Fliss: Truly, I’m lying in bed at night and something comes to mind, usually an item or a job or hobby. I think, Well, that’s so random, but someone has to do that. Someone has to work at the factory to make that random thing: the eyes that are used on stuffed animals, forks, birthday candles, dominoes. Someone has to sit in a meeting to discuss what the font will be on the label on the bottom of the surge protector. This world is made up of such weirdness, but a lot of it doesn’t get much press. So it’s usually an element for me, over a character or premise. It starts really small, usually: a candy necklace, a talking plush dog, or hotel towels. Then, when I sit to write, I just see where it takes me. It’s really quite fun. Every day when I open my eyes and ears, I set about observing. There’s so much we can tell stories about, inspiration is everywhere.
Rumpus: This collection has forty stories, and that’s a fraction of your body of work. How do you organize your projects? Do you have a system in place?
Fliss: I have no system. I have a zillion stories and essays at various stages of completion. Sometimes it’s a word, sometimes it’s four thousand words. They live in folders, simply called “Fiction” and “Non-Fiction.” I just mentally know what I’m working on. I generally have about ten things in the immediate making at any given time. Every so often, when I feel a little uninspired, I’ll go back into older files, open them up, and see if anything comes.
Rumpus: Many of these stories play with structure, from the haunting, rising temperatures of “Degrees,” to the contemplative mosaic in “Towels,” to the aching minutes passing in “The Last Time They Came. The First Time I Understood,” just to name a few. How do you engage with structure during your process?
Fliss: I love playing with structure. There are unending styles and frames we can write within. Hermit crab stories, in particular, where I combine visual art with literary writing, are honestly just enjoyable for me.
When we stop and look, it’s fascinating to see the ways our lives are telling our stories. Is it our daily calendar? Our Google searches? Our grocery lists? I love thinking about this, and then utilizing it in stories. There’s text everywhere in our lives. We’re always staring at a sign in a subway car or the back of a cereal box or the side of a soda can. We read them all. They’re all potential avenues for reaching an audience and for telling stories.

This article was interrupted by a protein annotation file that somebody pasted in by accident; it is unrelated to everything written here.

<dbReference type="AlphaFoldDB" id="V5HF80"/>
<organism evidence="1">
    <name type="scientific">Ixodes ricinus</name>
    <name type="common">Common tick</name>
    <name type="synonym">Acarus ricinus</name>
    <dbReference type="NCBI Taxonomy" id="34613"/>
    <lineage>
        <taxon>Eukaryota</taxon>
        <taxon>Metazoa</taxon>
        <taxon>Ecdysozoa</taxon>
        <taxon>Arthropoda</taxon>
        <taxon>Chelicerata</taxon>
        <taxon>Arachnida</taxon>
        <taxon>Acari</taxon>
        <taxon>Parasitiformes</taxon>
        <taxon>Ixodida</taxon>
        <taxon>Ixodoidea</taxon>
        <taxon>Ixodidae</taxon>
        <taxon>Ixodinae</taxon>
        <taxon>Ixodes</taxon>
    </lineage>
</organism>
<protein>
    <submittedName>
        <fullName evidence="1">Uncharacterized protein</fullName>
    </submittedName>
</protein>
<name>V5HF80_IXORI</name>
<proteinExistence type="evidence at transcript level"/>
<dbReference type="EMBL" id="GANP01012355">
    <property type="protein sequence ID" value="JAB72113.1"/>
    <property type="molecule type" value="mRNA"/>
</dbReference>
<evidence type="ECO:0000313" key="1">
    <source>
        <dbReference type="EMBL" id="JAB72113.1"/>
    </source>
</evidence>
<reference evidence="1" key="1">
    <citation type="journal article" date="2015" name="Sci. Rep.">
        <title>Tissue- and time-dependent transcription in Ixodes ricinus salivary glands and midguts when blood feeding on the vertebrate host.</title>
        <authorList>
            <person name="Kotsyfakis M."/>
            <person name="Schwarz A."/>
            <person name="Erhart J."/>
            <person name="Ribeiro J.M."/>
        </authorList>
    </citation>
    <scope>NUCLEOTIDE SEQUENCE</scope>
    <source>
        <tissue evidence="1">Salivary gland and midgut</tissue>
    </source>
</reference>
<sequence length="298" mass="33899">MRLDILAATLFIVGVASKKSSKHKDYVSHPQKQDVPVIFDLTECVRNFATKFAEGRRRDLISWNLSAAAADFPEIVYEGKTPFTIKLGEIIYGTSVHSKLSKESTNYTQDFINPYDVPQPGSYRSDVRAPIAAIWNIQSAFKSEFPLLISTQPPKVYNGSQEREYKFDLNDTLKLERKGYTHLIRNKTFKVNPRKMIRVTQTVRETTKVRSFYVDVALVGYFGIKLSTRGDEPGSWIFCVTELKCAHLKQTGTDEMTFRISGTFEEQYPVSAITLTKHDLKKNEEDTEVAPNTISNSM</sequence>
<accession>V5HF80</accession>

For “Towels,” in particular—I’ve always been weirdly interested in the tags on towels. All those hieroglyphics about how to wash them? Who decided that? What was that meeting like? How did they determine that, for decades, people would be able to decipher them? I would almost meditate on them when I was growing up. I have no idea why. I guess they were always hanging beside the toilet, and maybe I didn’t have other reading material. I’d start thinking about all the diverse places towels show up. That is just magic for me. It’s like a game.
I love a traditionally structured story. I can fall in so deeply, without being aware of the writer. That can be a pitfall with something structured differently: You’re aware the author is telling a story. I do worry about being gimmicky, and it can be a hard balance for sure. I just want to tell writers to go wild with their imaginings. Anything can be a story.
Rumpus: It’s exciting. I always enjoy seeing the writer’s fingerprints on a story. I agree with you about striking that balance to resist being gimmicky. How do you avoid it?
Fliss: Sometimes I don’t. And those usually don’t go anywhere. I can usually tell, but sometimes I can’t quite, and the rejections pile up and I’m like, Oh yeah, these editors and readers know what’s up. I write from a place deep in my heart; I tear up when I write some things because they’re so close to my experience. My childhood was so traumatic, and today, my desire for happiness for others is at the forefront of my thinking. I’m sentimental, and I think maybe empathic? So, when I’m writing a more gimmicky piece, I usually have it balanced with a serious and heartfelt subject. I hope the reader can feel that.
Rumpus: While drawing from this emotional terrain, is there a period when a new draft slides between fiction and nonfiction? How do you ultimately decide with a piece like that?
Fliss: When I start a piece, I’m usually quite clear on if it’s nonfiction or fiction. It’s interesting that my more hybrid visual pieces tend to be nonfiction. I’ve only just realized this by answering this question! I find that fascinating to think about. I think it might be a kind of obfuscation. Saying something plainly is much more difficult for me than alluding to it, or talking about it in an indirect way.
My fiction is absolutely informed by my reality and experiences, but my nonfiction kind of lives on its own. Though what I learn about writing fiction, in a craft way, informs my nonfiction, in a practical, narrative manner. They’re very separate in my head, when I sit to write, but they help each other become stronger, separate entities. You know, like how someone’s piano abilities can assist their dancing and vice versa. It’s all rhythm.
Photograph of Jennifer Fliss by Tim Fliss.